Researchers say universal flu vaccine works in mice
A universal flu vaccine could be a game-changer for nasty flu seasons like the current one wreaking havoc across the country.
Could we be closer to one?
Researchers at Georgia State University say they have developed a universal vaccine that produces long-lasting immunity in mice against various flu strains.
Translation: one such shot could last for years and protect people against different strains.
The research, led by Dr. Lei Deng and co-authored with others from Georgia State, Georgia Tech and Emory University, was published in the journal Nature Communications and funded with a grant from the National Institutes of Health.
“Vaccination is the most effective way to prevent deaths from influenza virus, but the virus changes very fast, and you have to receive a new vaccination each year,” Dr. Bao-Zhong Wang, associate professor in the Institute for Biomedical Sciences at Georgia State, said in a press release this week . “We're trying to develop a new vaccine approach that eliminates the need for vaccination every year.
“We're developing a universal influenza vaccine. You wouldn't need to change the vaccine type every year because it's universal and can protect against any influenza virus.”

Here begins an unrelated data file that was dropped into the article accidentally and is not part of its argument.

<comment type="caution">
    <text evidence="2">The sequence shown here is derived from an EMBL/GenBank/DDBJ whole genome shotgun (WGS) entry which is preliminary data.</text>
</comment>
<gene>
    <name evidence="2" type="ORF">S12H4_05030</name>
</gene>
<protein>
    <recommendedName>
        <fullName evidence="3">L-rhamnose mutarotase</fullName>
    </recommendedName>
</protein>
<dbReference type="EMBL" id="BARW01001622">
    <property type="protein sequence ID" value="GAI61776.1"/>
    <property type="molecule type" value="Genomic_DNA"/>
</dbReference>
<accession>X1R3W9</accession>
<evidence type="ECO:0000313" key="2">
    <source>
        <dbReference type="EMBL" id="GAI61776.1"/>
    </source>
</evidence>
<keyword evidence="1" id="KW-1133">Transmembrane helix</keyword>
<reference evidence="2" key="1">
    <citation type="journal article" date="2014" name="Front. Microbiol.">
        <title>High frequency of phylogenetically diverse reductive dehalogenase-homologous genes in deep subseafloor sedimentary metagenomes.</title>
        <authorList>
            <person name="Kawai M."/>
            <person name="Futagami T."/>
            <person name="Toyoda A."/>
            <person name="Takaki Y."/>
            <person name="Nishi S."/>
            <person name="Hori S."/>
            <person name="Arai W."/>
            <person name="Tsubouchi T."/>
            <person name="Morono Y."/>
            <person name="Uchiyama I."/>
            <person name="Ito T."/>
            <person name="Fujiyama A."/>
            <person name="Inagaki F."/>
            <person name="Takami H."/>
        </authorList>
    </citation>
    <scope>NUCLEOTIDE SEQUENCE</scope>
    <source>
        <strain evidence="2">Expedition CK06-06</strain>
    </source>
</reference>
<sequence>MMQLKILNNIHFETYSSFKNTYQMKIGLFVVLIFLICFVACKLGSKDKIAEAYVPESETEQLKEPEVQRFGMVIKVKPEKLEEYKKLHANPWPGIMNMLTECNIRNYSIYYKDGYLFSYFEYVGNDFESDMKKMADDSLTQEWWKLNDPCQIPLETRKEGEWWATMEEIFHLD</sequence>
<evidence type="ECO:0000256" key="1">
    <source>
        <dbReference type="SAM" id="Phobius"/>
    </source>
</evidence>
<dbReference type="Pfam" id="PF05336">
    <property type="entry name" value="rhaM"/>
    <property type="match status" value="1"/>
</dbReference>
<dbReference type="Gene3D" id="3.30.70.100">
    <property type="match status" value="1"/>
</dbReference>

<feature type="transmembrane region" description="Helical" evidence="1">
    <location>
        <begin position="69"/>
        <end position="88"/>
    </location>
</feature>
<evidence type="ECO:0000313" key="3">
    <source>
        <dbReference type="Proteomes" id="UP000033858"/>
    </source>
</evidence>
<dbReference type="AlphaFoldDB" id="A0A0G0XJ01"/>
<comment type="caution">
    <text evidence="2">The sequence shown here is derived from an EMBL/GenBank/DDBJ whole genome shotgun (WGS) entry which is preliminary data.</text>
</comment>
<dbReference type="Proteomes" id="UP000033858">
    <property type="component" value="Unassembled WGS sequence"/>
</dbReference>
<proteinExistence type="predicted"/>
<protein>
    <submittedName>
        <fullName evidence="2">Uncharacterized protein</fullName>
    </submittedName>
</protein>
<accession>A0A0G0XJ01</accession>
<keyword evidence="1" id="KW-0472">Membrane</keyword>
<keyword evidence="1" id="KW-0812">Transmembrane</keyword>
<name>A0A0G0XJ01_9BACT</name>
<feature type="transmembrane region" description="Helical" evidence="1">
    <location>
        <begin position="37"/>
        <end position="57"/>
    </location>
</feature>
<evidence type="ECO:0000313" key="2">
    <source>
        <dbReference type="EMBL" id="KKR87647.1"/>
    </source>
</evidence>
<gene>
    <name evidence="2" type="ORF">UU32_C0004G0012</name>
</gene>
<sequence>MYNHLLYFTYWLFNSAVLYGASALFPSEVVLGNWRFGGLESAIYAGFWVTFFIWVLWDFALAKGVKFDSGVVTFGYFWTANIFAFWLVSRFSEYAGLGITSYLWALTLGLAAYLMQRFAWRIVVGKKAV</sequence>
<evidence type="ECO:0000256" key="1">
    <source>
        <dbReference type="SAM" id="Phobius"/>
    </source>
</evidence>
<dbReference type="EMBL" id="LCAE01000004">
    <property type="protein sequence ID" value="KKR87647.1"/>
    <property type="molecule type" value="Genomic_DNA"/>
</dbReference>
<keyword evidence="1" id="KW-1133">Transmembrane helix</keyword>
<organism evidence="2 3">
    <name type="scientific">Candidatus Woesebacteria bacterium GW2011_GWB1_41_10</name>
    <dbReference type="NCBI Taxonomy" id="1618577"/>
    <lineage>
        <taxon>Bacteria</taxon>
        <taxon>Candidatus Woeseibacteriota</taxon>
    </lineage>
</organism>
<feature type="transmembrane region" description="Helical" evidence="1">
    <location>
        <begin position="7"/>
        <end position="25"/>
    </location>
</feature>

Dr. Marc Itskowitz, an Allegheny Health Network internal medicine physician, said the development is promising.
“Normally, we wouldn't pay a lot of attention to an animal model this early in its development, but with the current flu vaccine having so many limitations, we are particularly interested in looking to the future,” he said. “This is certainly an excellent first step.”
Dr. Amesh Adalja, a Pittsburgh-based infectious disease expert, said a universal flu vaccine would be “akin to the The Holy Grail in the field of infectious diseases.”
“Hopefully, the findings will be able to be replicated in other animal models and eventually humans,” said Adalja, who works for the Johns Hopkins Center for Health Security. “An effective universal flu vaccine would be game-changing and diminish the threat that influenza has posed to humans for our entire existence as a species.”
The next step is testing the vaccine on ferrets, which experts say have similar respiratory systems to humans.
A flu strain called H3N2 has been most dominant virus infecting people this season.
The flu kills about 36,000 people a year, according to the Centers for Disease Control and Prevention.
Allegheny County reported 4,038 flu cases through Jan. 20, up from nearly 3,000 a week earlier. There have been 340 flu-related hospitalizations this flu season compared to 190 for the entire 2016-17 season.
The county has reported five flu-related deaths in which patients tested positive for flu and had other immune-compromising medical conditions.
Westmoreland County had 1,335 flu cases through Jan. 20, according to the state Health Department.
Itskowitz said flu season shows no signs of slowing.
“It's been a very busy and dangerous season,” he said.
Flu activity usually begins in October and peaks between December and March.
Ben Schmitt is a Tribune-Review staff writer. Reach him at 412-320-7991, firstname.lastname@example.org or via Twitter @Bencschmitt.